No need to check humidity, egg turning and temperatures the broody hen will do it all herself.
She’s Eco friendly too: no power needed just food, water and a shelter- she will even give you nice big smelly broody poos for the compost big too.
It’s much more natural for the chicks they can learn to be a proper chicken.
The mum will teach them to drink and eat.
You will need to move her into her own coop even when she’s incubating eggs.
She may leave the eggs especially is she’s a first time mum.
She may break eggs while incubating them.
Accurate hatching times as with a hen she gets off to eat drink etc. They might take a couple of days longer.
You get to experience up close a chick hatching.
You can candle the eggs easily (as with a hen she will peck your hand off!) to make sure you have no nasty eggs that may effect the growing embryos.
Once they’ve hatched you need to put them in brooder which needs regularly cleaning out and needs to be inside a Warm room.
You need to regularly dip the chicks beaks in the drinker so they know where the food is, with a broody she will, teach them this herself.
Both! We’ve found its better to incubate the eggs your self then brood them under a hen. You will get better hatch results with a good incubator especially if the hens a first time mum. As you might of picked up with the advantages and disadvantages that with the broody hen her advantages were mostly once the eggs have hatched and her disadvantages were when she was incubating the eggs the Opposite goes for a incubator. You’ll find that there’s nothing better than seeing a chick hatch and then for a affectionate mother hen raise it.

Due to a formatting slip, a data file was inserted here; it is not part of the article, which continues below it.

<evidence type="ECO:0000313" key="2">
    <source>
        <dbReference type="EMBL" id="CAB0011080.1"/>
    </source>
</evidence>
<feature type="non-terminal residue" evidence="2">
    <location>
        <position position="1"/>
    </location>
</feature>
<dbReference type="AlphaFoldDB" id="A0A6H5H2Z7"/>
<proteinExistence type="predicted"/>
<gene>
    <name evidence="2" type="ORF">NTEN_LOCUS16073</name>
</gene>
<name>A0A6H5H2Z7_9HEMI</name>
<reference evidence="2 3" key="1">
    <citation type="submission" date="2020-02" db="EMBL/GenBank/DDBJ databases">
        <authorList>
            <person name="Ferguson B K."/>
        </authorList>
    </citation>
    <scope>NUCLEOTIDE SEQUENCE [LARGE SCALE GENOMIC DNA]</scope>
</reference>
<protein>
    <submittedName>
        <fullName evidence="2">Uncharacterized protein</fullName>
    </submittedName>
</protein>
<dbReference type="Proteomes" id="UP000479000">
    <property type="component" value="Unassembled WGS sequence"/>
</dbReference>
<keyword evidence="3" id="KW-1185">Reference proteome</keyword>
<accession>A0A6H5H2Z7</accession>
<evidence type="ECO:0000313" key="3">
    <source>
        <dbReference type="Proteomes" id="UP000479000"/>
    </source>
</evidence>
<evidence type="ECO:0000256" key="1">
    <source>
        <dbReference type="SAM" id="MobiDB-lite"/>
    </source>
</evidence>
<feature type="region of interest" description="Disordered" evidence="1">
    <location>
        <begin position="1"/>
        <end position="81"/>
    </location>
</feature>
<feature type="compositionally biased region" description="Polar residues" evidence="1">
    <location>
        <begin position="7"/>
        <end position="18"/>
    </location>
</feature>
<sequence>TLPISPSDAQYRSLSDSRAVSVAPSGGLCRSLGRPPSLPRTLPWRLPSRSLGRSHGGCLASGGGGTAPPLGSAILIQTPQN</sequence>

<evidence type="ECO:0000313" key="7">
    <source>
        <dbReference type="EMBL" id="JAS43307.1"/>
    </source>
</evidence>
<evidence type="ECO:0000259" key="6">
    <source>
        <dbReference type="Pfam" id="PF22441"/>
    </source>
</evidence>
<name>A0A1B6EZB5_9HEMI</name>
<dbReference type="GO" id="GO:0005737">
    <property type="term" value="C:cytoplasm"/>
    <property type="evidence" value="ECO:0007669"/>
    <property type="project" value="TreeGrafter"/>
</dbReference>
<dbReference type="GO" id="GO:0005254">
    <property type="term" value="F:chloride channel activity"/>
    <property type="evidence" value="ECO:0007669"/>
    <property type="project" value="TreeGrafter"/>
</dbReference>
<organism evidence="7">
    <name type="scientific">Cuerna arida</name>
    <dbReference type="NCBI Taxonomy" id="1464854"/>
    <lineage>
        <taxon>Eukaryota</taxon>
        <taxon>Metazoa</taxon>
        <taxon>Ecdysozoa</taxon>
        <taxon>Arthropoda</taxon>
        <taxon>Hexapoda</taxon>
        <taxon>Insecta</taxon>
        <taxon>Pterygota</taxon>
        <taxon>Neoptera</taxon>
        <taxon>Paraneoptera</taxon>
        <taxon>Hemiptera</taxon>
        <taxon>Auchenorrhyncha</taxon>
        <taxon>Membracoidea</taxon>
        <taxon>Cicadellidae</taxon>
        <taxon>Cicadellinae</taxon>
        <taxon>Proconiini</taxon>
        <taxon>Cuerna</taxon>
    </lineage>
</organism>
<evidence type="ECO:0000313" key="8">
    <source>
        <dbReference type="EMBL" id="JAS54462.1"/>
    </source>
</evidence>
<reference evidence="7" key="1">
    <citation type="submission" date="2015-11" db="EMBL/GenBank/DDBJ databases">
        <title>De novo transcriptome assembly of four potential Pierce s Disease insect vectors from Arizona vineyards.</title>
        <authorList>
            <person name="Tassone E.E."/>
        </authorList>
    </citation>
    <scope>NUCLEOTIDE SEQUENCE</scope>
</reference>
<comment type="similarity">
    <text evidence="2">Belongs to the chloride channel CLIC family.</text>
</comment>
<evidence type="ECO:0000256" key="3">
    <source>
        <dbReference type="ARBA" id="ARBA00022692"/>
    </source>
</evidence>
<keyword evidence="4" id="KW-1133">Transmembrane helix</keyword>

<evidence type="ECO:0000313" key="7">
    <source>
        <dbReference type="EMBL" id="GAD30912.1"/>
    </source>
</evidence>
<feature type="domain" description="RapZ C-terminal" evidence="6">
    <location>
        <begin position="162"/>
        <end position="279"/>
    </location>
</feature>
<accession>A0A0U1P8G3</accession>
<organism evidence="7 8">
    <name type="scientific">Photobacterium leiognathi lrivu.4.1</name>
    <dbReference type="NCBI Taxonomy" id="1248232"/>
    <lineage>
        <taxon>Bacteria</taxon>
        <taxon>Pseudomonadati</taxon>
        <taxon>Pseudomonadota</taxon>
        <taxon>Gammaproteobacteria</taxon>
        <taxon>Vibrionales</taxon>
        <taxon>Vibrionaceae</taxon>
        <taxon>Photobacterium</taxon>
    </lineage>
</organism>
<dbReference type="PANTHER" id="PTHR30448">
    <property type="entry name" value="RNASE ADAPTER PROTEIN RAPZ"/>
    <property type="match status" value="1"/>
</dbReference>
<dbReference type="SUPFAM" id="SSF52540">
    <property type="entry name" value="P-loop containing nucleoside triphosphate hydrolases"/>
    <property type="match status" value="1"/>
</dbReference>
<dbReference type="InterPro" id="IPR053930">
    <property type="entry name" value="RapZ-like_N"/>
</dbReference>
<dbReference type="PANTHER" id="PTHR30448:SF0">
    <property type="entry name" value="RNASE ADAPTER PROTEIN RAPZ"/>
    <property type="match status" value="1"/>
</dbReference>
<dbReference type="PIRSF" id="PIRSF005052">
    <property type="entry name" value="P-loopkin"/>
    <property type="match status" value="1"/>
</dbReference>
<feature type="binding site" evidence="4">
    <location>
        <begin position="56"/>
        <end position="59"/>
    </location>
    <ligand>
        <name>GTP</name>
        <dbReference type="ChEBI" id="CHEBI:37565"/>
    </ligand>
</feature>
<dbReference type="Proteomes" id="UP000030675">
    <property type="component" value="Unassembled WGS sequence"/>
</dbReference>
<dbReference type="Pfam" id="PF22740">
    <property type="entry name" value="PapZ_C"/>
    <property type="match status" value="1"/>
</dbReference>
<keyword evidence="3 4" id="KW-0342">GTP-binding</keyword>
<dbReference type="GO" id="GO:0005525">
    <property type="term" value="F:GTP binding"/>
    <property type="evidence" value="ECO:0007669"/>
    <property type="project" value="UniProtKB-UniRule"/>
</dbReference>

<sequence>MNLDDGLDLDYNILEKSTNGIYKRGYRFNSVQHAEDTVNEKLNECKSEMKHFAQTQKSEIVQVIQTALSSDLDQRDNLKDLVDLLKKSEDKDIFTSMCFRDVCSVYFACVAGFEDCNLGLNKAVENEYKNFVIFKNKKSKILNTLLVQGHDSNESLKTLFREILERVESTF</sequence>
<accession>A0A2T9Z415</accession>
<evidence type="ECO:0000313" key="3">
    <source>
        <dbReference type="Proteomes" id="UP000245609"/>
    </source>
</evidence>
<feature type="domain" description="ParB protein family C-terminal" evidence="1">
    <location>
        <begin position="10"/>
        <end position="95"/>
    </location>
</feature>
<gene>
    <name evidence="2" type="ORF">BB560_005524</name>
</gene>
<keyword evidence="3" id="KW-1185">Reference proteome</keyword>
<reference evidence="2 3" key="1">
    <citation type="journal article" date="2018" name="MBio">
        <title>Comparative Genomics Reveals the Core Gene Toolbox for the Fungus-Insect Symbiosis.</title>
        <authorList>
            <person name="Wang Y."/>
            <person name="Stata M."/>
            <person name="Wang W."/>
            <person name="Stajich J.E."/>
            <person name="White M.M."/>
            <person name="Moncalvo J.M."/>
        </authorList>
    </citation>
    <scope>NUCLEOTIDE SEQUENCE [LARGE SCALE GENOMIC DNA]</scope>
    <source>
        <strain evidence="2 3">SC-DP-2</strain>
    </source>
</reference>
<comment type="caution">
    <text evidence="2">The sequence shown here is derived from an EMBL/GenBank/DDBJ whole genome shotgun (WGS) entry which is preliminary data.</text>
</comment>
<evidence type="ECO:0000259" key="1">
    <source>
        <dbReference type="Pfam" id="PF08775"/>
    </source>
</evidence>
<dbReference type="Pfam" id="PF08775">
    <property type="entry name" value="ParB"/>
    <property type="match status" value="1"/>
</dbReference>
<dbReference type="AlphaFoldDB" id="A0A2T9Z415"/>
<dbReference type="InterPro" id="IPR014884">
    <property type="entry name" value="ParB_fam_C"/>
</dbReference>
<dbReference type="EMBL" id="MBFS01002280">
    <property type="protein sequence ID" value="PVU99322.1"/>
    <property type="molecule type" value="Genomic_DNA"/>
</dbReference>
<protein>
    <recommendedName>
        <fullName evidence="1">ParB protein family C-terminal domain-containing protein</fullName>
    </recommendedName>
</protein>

So how do you go about doing so firstly once your hen goes broody start to incubate the eggs (I’ve got a two part blog on incubating eggs ) then once they’ve all hatched wait for darkness outside then pop the chicks under the hen in her broody coop. (I also have a blog on caring for chicks) she should take to the chicks straight away when morning comes. Don’t disturb her to much. Leave her to it after all mumma hen knows best.
I like giving my chickens herbs not only do they love them but it also can improve their health and create a calm environment that smells nice too. Herbs are easy to grow or can be brought from any garden store or even food shop.
Lavender is one of the herbs I give to my chickens more often. I take some of the leaves and flowers to sprinkle in the nest box. Since lavender scent calms chickens I feel it will make the hens daily laying more relaxed, it also prevents flies and other insects so is great in a coop!
Oregano is one of the most beneficial herb for your birds it’s thought to fight off salmonella, coccidiosis even the dreaded avian flu which struck at the end of last year and still is lurking about… Its also full with vitamins K and E and boosts immune systems this is why I like giving it to my growers. You also can dry herbs for their feed or as I do cut and serve.
Mint is a great plant it smells good, repels rodents and can cool your chickens down. So you could grow it around the coop to keep away rats and mice and then cut to use in the coop or in your chooks wateres on hot days to cool them down.